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Production of aminated peat from branched polyethylenimine and glycidyltrimethylammonium chloride for sulphate removal from mining water
- Gogoi, Harshita, Leiviskä, Tiina, Rämö, Jaakko, Tanskanen, Juha
- Environmental research 2019 v.175 pp. 323-334
- Fourier transform infrared spectroscopy, X-ray photoelectron spectroscopy, biosorbents, nitrates, pH, peat, polyethyleneimine, quaternary ammonium compounds, sorption, sulfates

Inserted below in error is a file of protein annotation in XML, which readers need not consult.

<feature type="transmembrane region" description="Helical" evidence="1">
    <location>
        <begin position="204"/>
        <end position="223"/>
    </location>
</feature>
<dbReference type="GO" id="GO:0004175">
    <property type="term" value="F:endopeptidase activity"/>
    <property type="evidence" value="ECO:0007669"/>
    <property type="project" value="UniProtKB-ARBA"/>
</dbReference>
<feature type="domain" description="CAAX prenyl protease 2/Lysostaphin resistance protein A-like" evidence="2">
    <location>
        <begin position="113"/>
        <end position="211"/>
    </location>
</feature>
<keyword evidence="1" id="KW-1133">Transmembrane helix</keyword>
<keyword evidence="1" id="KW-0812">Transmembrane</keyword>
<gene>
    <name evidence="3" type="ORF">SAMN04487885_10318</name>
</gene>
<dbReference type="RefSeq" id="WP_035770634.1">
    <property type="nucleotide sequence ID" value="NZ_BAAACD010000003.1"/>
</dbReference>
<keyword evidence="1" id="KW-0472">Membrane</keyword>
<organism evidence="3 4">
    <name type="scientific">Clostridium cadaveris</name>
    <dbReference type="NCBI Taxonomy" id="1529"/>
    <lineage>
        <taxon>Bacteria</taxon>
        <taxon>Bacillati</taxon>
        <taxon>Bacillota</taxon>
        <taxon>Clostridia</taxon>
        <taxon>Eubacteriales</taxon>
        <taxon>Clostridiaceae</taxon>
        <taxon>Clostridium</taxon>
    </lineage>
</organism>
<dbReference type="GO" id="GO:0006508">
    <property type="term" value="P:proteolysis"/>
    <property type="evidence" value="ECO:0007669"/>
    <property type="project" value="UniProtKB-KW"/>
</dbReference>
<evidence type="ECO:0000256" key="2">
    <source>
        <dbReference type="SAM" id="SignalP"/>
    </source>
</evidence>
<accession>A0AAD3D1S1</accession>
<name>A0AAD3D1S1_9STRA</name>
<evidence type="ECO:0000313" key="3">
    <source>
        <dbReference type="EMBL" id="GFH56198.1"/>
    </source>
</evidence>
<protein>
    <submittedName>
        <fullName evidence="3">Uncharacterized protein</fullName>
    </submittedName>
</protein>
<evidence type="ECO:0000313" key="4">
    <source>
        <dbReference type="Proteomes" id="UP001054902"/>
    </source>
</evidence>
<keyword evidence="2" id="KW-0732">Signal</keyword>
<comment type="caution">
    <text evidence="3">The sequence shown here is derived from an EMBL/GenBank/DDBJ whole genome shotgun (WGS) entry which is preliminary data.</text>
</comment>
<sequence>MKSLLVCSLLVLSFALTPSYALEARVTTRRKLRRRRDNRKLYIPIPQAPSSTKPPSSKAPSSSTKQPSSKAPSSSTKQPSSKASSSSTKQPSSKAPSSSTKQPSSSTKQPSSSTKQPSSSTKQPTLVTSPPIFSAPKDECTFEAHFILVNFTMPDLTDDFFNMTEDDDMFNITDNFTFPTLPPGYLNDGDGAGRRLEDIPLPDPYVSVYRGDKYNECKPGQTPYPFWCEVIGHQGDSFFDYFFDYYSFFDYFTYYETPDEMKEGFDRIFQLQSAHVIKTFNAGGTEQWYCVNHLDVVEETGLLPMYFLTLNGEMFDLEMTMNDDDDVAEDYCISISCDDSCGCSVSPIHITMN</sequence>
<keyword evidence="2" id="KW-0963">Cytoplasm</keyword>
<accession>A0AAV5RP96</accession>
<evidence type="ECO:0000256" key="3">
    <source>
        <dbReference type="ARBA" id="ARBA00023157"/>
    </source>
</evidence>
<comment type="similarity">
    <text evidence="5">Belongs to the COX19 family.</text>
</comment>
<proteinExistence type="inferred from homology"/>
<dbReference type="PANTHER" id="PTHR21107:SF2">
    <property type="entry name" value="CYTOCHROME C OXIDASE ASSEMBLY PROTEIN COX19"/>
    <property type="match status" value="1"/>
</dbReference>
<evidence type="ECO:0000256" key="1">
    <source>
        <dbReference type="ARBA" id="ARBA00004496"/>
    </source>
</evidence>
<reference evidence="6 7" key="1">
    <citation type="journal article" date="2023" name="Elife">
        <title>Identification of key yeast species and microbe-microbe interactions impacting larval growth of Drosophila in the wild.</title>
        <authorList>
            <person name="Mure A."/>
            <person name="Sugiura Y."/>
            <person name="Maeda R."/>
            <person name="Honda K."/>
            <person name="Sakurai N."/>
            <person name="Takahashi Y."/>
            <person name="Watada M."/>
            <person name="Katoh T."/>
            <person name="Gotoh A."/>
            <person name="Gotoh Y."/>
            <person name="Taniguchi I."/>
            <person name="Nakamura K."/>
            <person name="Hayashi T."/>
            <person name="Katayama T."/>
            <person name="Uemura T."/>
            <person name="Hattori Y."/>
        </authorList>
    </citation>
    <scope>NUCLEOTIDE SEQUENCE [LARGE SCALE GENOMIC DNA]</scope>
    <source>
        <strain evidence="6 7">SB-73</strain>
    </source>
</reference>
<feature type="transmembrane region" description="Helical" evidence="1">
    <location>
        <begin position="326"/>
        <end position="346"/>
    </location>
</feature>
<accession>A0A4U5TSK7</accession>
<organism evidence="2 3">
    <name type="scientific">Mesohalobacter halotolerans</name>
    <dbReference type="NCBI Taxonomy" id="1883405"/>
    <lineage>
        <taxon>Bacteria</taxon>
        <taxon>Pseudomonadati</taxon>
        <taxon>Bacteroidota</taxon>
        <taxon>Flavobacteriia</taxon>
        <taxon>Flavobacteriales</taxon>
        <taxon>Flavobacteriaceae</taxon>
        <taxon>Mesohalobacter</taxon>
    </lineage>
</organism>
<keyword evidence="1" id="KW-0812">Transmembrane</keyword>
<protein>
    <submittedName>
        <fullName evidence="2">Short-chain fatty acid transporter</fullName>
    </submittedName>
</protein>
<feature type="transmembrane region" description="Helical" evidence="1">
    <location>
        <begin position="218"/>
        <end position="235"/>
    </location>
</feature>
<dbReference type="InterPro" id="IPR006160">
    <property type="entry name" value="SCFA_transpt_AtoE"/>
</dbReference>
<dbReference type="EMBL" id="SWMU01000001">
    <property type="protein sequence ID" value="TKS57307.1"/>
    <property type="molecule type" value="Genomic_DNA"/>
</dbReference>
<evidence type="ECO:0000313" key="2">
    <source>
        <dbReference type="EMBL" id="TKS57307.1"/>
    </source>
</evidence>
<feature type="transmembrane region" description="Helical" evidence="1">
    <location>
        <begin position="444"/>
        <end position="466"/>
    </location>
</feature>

- A novel bio-based anion exchanger was developed to remove sulphate from synthetic solutions and mine water. Different modification parameters such as chemical dosage and reaction time were tested when using a unique combination of branched polyethylenimine (PEI) and glycidyltrimethylammonium chloride (GTMAC) to produce an aminated biosorbent (termed PG-Peat). The novel and environment-friendly modification method was shown by FTIR and XPS analyses to be able to introduce quaternary ammonium and N-H groups into PG-Peat. The optimal modification conditions (PEI: 0.26 mmol/g, GTMAC: 0.0447 mol/g, reaction time: 18 h) resulted in the maximum sulphate uptake capacity (189.5 ± 2.7 mg/g) with a partition coefficient value of 0.02 mg/g/μM under acidic conditions. At low pH, amine groups on the peat surface became cationized, thereby resulting in a higher sulphate removal capacity. Batch sorption tests using PG-Peat exhibited rapid sulphate sorption after only five minutes of contact. The sulphate uptake by PG-Peat was unaffected by the presence of varying chloride concentrations, while slightly lower uptake capacity was observed when different concentrations of nitrate were present. The biosorbent showed high recyclability, which was revealed in regeneration studies. Tests were performed involving real mine water, where PG-Peat showed its potential to be a highly efficient biosorbent for sulphate removal at low pH values, indicating its suitability for treating acidic mine waters.